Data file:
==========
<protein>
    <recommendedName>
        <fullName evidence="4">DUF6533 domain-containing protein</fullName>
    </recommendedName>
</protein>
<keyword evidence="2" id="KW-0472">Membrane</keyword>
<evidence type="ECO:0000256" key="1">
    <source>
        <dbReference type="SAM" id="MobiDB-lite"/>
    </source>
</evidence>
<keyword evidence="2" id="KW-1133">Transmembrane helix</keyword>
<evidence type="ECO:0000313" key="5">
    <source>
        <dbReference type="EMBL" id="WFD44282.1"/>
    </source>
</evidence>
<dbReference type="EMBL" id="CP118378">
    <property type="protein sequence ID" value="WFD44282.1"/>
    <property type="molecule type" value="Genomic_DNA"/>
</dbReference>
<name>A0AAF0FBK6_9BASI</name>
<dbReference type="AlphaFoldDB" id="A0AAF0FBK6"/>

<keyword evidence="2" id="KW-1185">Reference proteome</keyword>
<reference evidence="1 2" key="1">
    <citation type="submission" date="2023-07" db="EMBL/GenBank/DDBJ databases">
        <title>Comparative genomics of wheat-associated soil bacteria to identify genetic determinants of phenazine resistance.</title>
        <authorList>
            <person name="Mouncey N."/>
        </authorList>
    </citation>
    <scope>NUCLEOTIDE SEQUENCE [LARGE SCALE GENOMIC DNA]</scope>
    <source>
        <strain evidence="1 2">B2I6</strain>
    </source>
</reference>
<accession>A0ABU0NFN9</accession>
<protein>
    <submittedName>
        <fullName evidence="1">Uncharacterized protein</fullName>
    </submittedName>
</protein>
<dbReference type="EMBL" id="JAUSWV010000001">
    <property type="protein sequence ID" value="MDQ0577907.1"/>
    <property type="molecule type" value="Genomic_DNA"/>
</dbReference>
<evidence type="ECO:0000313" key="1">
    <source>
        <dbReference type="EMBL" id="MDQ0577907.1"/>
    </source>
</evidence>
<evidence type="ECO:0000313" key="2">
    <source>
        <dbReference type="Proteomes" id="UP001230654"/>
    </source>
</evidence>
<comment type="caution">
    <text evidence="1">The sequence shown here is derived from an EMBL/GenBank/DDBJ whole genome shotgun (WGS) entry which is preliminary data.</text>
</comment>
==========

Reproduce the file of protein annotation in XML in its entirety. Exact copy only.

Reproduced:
<protein>
    <recommendedName>
        <fullName evidence="4">DUF6533 domain-containing protein</fullName>
    </recommendedName>
</protein>
<keyword evidence="2" id="KW-0472">Membrane</keyword>
<evidence type="ECO:0000256" key="1">
    <source>
        <dbReference type="SAM" id="MobiDB-lite"/>
    </source>
</evidence>
<keyword evidence="2" id="KW-1133">Transmembrane helix</keyword>
<evidence type="ECO:0000313" key="5">
    <source>
        <dbReference type="EMBL" id="WFD44282.1"/>
    </source>
</evidence>
<dbReference type="EMBL" id="CP118378">
    <property type="protein sequence ID" value="WFD44282.1"/>
    <property type="molecule type" value="Genomic_DNA"/>
</dbReference>
<name>A0AAF0FBK6_9BASI</name>
<dbReference type="AlphaFoldDB" id="A0AAF0FBK6"/>

<keyword evidence="2" id="KW-1185">Reference proteome</keyword>
<reference evidence="1 2" key="1">
    <citation type="submission" date="2023-07" db="EMBL/GenBank/DDBJ databases">
        <title>Comparative genomics of wheat-associated soil bacteria to identify genetic determinants of phenazine resistance.</title>
        <authorList>
            <person name="Mouncey N."/>
        </authorList>
    </citation>
    <scope>NUCLEOTIDE SEQUENCE [LARGE SCALE GENOMIC DNA]</scope>
    <source>
        <strain evidence="1 2">B2I6</strain>
    </source>
</reference>
<accession>A0ABU0NFN9</accession>
<protein>
    <submittedName>
        <fullName evidence="1">Uncharacterized protein</fullName>
    </submittedName>
</protein>
<dbReference type="EMBL" id="JAUSWV010000001">
    <property type="protein sequence ID" value="MDQ0577907.1"/>
    <property type="molecule type" value="Genomic_DNA"/>
</dbReference>
<evidence type="ECO:0000313" key="1">
    <source>
        <dbReference type="EMBL" id="MDQ0577907.1"/>
    </source>
</evidence>
<evidence type="ECO:0000313" key="2">
    <source>
        <dbReference type="Proteomes" id="UP001230654"/>
    </source>
</evidence>
<comment type="caution">
    <text evidence="1">The sequence shown here is derived from an EMBL/GenBank/DDBJ whole genome shotgun (WGS) entry which is preliminary data.</text>
</comment>